In other respects the image quality is actually not bad. While some image noise is visible on all shots from 200 ISO upwards, it is quite well handled and images are usable up to 1600 ISO. The 3200 and 6400 ISO settings are pretty much useless gimmicks as is usually the case. Colour reproduction is good, and while dynamic range could be better shadow detail can be improved by adjusting levels in Photoshop.


”’Verdict”’

The Pentax M60 shows that you don’t have to spend a fortune to get a decent camera. While it does have its limitations, for £100 it offers excellent build quality, great handling, a wonderfully easy-to-use interface and some fun features. Unfortunately its low price shows in its slow performance and poor overall image quality.

”Over the next few pages we show a range of test shots. On this page the full size image at the minimum and maximum ISO settings have been reduced to let you see the full image, and a series of full resolution crops have taken from original images at a range of ISO settings to show the overall image quality. These ISO test images are shot indoors using reflected natural light for maximum consistency. ”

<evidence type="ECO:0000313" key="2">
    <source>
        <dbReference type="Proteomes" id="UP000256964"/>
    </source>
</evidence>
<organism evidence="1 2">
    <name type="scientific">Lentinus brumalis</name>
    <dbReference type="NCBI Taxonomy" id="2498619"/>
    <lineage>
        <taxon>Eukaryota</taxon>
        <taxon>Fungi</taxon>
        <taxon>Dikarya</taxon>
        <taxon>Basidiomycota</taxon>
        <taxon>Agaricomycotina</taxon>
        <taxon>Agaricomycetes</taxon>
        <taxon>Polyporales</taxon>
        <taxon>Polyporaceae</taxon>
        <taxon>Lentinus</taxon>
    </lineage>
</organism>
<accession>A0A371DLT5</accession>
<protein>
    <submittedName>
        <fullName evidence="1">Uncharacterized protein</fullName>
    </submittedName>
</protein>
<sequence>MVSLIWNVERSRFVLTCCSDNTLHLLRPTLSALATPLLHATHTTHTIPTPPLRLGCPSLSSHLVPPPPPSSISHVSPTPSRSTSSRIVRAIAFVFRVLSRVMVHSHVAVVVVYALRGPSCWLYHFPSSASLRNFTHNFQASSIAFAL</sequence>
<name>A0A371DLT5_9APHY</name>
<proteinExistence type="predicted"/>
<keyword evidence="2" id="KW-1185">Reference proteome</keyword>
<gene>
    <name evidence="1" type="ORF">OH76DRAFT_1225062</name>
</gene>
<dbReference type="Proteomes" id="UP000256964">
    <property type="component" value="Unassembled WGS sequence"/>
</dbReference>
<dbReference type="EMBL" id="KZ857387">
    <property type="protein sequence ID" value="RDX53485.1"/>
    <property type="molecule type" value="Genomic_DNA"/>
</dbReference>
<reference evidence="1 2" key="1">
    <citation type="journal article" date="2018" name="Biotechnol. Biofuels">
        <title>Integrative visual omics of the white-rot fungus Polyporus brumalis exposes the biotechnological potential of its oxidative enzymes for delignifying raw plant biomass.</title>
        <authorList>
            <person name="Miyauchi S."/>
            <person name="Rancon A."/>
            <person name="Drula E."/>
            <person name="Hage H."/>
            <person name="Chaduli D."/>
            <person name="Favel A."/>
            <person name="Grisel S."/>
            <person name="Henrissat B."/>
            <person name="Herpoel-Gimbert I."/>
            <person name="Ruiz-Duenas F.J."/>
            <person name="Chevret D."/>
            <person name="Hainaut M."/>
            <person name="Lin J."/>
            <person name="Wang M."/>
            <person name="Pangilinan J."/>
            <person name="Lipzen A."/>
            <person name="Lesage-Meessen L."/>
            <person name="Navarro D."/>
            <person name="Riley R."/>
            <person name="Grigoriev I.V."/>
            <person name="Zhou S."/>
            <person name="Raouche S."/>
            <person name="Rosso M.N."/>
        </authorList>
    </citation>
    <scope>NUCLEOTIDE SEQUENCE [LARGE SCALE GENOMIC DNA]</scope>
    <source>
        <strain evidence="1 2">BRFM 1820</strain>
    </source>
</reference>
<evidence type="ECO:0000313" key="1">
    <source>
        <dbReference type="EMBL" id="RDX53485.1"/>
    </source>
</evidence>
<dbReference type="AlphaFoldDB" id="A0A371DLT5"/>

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The full frame at 64 ISO, the minimum setting.


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At 64 ISO the image quality is good, with no visible noise and good colour reproduction.


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There is a hint of chroma noise at 100 ISO, but overall quality is good.


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Noise is clearly visible at 200 ISO, but still no major problems.


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Noise reduction is causing some loss of detail at 400 ISO.


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Significant levels of noise at 800 ISO, but still plenty of detail.


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Pixel binning at 1600 ISO has greatly reduced the level of detail.


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3200 ISO is restricted to 5MP, and picture quality suffers accordingly.


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6400 ISO is also limited to 5MP, and picture quality is even lower.


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This is the full frame at 6400 ISO.